Do you want to feel old? Really old? While words like sexting, jeggings and mankini have found their way into the collective consciousness, one term has been exorcised forever from the official record of English language — “cassette tape.” According to the Oxford English Dictionary, “cassette tape” will no longer appear in future editions of the publication, having been replaced by tons of text speak, such as LOL, OMG, and <3. Yes, the text sign for “love” is the OED, but cassette tape is not. And this, my friends, is just WRONG. Keep reading »
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Guys, we have some problems. The list of new words in the 2011 Oxford English Dictionary is out, and not only has “jegging” made the cut, but “mankini” is also now officially an acceptable term. A couple of other disturbing non-fashion words that passed muster? “Cyberbullying,” “sexting,” and “retweet.” It’s not so much that we object to the words entering the dictionary–it’s more that “jegging” and “mankini” being acknowledged by Oxford means that they are real things that are likely going to be around for a long time. Yes, thanks to Borat’s lime green almost-bare bathing suit, we’ve now got an official word for when men wear inappropriate and weird lady bathing suits. Welcome to your sartorial nightmare, future, now officially a real thing, thanks to the dictionary. [Mirror.co.uk] Keep reading »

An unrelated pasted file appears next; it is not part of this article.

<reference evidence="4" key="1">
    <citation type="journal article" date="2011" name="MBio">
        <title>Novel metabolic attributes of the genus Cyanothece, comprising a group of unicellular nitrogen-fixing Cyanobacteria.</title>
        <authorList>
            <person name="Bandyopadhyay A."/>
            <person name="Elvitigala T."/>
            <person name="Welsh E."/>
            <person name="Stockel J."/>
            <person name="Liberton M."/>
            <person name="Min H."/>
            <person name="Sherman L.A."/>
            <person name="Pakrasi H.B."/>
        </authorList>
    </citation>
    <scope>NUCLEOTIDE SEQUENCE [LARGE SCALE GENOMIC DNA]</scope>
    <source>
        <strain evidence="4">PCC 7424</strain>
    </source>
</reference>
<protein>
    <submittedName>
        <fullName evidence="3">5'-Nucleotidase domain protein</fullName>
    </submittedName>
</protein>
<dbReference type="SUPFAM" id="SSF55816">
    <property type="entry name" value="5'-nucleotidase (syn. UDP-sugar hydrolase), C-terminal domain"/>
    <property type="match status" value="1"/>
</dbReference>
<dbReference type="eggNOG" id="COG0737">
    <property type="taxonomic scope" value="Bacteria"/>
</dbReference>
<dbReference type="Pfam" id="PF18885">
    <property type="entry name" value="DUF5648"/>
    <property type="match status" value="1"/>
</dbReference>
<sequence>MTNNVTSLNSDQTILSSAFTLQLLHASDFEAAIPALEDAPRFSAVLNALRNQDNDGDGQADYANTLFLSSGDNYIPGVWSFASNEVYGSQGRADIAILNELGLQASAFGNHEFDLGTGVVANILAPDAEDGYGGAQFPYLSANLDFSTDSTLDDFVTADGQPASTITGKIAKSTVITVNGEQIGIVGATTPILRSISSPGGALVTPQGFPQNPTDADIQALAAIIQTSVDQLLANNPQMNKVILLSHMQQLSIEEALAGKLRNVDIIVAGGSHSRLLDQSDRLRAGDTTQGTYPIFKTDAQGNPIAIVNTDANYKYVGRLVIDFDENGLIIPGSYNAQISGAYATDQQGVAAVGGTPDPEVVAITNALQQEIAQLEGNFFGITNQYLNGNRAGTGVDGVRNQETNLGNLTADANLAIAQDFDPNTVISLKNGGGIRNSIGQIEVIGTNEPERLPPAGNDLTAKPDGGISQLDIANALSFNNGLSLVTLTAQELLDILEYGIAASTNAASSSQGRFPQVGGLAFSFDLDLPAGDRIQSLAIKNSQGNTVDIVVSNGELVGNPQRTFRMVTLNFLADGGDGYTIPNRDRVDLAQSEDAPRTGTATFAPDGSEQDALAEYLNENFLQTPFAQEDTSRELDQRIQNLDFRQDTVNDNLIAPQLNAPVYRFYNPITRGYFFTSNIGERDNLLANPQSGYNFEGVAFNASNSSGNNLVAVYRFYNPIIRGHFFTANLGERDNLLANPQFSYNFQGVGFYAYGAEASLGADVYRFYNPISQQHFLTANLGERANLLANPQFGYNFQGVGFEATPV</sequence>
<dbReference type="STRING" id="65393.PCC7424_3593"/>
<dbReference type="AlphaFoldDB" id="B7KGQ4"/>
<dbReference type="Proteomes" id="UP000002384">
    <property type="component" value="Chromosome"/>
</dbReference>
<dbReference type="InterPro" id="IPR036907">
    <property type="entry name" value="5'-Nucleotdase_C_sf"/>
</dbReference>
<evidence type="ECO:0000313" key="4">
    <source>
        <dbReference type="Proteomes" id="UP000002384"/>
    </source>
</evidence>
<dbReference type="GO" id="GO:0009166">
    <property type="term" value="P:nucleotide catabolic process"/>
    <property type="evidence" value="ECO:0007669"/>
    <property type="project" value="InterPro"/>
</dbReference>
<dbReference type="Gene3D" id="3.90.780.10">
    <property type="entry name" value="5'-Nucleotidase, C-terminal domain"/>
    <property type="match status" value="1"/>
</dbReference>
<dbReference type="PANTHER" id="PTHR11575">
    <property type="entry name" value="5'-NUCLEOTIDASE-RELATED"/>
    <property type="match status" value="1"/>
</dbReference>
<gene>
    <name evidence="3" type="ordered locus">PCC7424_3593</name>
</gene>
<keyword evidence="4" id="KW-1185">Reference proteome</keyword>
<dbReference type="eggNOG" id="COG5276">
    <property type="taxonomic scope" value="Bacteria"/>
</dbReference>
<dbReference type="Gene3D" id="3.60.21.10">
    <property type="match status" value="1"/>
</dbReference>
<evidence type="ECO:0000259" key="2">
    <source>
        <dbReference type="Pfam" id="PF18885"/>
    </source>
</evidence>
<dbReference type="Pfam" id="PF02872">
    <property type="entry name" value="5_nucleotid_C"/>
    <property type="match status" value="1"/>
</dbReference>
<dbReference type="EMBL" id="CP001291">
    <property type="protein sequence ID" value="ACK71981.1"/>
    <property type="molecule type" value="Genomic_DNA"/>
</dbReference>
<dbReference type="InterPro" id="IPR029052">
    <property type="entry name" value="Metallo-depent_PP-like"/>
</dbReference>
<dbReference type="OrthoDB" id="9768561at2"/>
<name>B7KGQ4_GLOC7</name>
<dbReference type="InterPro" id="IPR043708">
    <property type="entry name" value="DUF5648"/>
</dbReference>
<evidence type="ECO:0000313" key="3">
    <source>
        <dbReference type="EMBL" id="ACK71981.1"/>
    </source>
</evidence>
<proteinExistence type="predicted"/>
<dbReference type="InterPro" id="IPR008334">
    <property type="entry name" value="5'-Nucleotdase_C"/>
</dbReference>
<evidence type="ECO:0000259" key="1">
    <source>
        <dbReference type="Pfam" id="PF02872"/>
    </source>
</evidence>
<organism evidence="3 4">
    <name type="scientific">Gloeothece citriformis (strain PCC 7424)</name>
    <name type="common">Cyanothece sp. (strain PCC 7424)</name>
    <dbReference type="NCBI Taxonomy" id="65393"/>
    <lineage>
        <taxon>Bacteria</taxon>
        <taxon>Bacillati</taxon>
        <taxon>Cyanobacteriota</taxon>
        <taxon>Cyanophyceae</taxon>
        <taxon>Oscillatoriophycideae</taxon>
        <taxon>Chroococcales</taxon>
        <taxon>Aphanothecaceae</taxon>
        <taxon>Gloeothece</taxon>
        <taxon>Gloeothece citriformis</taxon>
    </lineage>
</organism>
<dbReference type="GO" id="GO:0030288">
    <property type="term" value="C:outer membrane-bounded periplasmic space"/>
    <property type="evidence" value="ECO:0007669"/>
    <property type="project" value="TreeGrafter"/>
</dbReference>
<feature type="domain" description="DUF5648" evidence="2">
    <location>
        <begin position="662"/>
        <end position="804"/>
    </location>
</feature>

OMFG, I am LMAO. Apparently, the Oxford English Dictionary announced some new additions to its iconic pages this week. A few of the words being taken into the fold: “LOL,” “OMG,” and “♥.” And yes, they are fully aware of the fact that these are not actually words. The OED calls them “initialisms” and explains “there often seems to be a bit more than simple abbreviation going on.” They say the expressions can be an “informal, gossipy mode of expression” or can “parody the level of unreflective enthusiasm or overstatement that can sometimes appear in online discourse.” So highbrow for text talk, no?
Also interesting: apparently, the first use of OMG appeared in a letter in 1917. And LOL goes back to 1960, only then it meant “little old lady.” Keep reading »
Thanks in part to the ubiquitousness of computers, kids no longer know how to write in cursive — and soon they will also probably stop using actual books. The Oxford English Dictionary announced this week that it will no longer be publishing a print edition and will only be available online. Keep reading »
Every year, the Oxford English Dictionary adds a couple thousand new words and terms to its roster. In 2010, quite a few from the fashion world made it into the OED, including LBD, jeggings, match-matchy, and wardrobe malfunction. Interested in what else is now officially included in the dictionary? Some more slightly unbelievable additions after the jump! Keep reading »